Four certificates now necessary when selling a home
RealEstateWeb - South Africa
You are now also required to obtain a Gas Certificate and a Plumbing/Water Certificate.
To enable the conveyancer to carry out the transfer of a home from one owner to another, traditionally Capetonian homeowners have had to get an Electrical and Beetle Certificate (for all exposed wood) prior to registering the transfer.
That situation is now much changed. Since the passing of new municipal laws and bylaws, it is now essential, in addition to the Electrical and Beetle Certificates, to obtain a Gas Certificate (issued by an authorised gas dealer) and a Plumbing/Water Certificate (issued by a registered plumber).
Both certificates are important because a gas leak can be both expensive and dangerous and water leaks have resulted in massive wastage in recent years - and are also expensive to the homeowner who will be billed for them.
Office rentals strengthen even though vacancies refuse to drop
Rode’s Report on the South African Property Market
According to the latest Rode’s Report on the South African Property Market (2011q2), office rentals nationally strengthened by an impressive 9% in the first quarter of 2011.
This was reflected regionally with rentals in Johannesburg and Pretoria decentralized areas up by as much as 15% and 12% respectively, while Cape Town decentralized reflected more moderate growth of just 4%. The exception is Durban decentralized, where the “adventurous” addition of new supply lagged the other cities, and rentals consequently only now started declining (-2%).
Notes Erwin Rode, CEO of Rode & Associates and publisher of the report: “Strengthening office rentals could in turn benefit capitalization rates, with market-rental growth bringing with it better prospects for capital returns.
“However,” he says, “vacancy rates are still stubbornly refusing to drop, and this may well persuade property investors not to be too hasty in buying property at lower expected income yields. But all in all, the office market in South Africa is in relatively good nick, considering the state of the market in some developed countries.”
The report states that industrial property is showing signs of a recovery, with vacancy rates seemingly levelling off and rentals once again showing growth of 4% nationally.
“This,” says Rode “comes after a sharp cooling in growth and, in recent quarters, even a contraction in rentals.”
The motor city of Port Elizabeth showed the strongest growth (+6%) followed by the Cape Peninsula (+4%). Durban rentals were up by only 1%, while in the Central Witwatersrand market, rentals stayed at roughly the same level of a year ago.
On the residential rentals front, flat rentals showed mediocre growth of 2% nationally compared to a year ago. Even so, flat rentals are at least outperforming house (+1%) and townhouse rentals (-1%).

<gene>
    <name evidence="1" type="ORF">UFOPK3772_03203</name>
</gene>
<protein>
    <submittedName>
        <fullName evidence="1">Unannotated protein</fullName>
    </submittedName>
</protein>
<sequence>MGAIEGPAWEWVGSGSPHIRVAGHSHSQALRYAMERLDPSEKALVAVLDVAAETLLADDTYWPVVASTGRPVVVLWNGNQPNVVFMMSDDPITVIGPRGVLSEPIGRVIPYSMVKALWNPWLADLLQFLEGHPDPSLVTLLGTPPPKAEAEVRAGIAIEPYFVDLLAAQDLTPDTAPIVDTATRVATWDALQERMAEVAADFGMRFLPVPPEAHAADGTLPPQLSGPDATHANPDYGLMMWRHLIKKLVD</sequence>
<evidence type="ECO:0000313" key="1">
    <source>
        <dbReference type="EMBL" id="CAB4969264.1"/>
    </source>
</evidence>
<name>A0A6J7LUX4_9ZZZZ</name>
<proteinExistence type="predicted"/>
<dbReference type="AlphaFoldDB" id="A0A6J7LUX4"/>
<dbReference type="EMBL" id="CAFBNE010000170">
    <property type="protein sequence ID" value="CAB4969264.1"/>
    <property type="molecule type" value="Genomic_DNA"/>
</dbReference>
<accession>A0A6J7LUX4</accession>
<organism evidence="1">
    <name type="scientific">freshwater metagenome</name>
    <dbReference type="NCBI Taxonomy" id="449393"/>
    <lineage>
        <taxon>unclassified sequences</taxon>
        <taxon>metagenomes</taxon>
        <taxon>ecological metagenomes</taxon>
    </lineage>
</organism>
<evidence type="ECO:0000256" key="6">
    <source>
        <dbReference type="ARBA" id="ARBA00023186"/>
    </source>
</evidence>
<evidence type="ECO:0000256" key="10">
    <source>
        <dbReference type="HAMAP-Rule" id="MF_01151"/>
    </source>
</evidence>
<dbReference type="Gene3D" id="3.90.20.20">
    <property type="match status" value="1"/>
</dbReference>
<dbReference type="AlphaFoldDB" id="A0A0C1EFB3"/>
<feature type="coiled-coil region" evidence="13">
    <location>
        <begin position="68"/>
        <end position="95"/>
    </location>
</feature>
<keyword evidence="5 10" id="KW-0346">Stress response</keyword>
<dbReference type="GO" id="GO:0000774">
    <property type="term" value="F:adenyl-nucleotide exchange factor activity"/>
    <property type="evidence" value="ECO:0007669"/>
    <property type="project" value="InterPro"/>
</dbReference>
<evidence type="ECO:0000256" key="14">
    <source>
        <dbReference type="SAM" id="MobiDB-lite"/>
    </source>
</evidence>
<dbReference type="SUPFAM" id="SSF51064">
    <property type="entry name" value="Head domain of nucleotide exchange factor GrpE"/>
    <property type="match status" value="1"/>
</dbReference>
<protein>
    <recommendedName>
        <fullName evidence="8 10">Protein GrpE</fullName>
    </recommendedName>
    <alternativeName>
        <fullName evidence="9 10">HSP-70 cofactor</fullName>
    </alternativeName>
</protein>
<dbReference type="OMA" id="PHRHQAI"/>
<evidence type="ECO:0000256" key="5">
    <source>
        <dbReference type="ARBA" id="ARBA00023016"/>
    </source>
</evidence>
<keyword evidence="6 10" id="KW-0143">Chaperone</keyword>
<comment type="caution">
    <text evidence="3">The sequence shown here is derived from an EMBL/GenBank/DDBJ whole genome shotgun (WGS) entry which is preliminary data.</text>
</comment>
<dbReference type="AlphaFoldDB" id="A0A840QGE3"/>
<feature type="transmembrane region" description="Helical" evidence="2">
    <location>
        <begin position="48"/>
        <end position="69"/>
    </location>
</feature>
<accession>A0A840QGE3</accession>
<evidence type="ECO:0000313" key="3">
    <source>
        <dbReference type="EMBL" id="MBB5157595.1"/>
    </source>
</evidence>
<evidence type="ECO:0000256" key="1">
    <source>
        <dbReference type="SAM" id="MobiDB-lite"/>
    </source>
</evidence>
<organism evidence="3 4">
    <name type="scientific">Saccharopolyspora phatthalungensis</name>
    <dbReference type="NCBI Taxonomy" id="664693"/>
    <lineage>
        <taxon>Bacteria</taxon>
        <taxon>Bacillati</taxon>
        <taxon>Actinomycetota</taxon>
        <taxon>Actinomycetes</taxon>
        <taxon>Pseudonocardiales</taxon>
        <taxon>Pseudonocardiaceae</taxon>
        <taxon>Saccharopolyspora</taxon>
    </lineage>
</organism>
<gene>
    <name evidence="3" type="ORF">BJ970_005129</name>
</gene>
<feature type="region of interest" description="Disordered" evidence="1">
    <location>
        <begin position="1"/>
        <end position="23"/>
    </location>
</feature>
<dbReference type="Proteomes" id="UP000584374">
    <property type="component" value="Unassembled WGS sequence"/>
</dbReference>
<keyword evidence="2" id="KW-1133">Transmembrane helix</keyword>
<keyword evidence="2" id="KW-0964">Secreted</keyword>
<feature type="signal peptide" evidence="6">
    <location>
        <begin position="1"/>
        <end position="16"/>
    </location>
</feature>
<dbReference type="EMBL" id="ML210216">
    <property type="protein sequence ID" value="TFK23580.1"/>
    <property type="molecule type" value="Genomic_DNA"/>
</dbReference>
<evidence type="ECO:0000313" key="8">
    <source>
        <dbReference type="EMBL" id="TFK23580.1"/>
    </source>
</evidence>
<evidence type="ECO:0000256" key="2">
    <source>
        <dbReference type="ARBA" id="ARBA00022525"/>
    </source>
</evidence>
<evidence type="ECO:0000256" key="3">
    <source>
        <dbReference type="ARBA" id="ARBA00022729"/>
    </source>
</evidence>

“Current market conditions can still be seen as an opportunity. However, high vacancy rates need to show a pattern of sustained improvement before we see additional investment activity. I believe we are seeing the beginning of a turning point from a national viewpoint,” says Lukesh Govindasamy, Head of FNB Commercial Property Finance.
Cape Town declares war on problem properties
Iolproperty.co.za - South Africa
The City of Cape Town has warned the owners of 130 problem buildings from Constantia and Bishopscourt to Crawford and Mitchells Plain to either fix the buildings or forfeit them to the city.
Richard Bosman, the city's safety and security director, said land owners violating the Problem Buildings by-law had been served notice and would have four to seven weeks to fix, sell or demolish the properties. The time frame may vary, especially if the building is illegally occupied.
Bosman said the aim was to have the owners take responsibility for their properties.
"This may be done by the owner securing or renovating the property, or selling it. If the property owner cannot comply with these requirements, then the city will do the above and recover the costs of their actions by attaching the building," he said.
Rawson Auction's strategist tips coastal and holiday properties for those on the hunt for bargains
Rawson - South Africa
Of all the SA residential property sectors hard hit by the 2008 – 2010 downturn, it has been the holiday, leisure and coastal communities which have seen the biggest price drops and the most unsold stock on the market, says Jason Lee, Rawson Auctions’ strategist and legal expert.
“Right now, if we take the Cape as an example, Peninsula residential property is taking just under 100 days on average to sell – but in West Coast villages the average sale time is now 270 days – and there is a great deal of stock on the market right now.”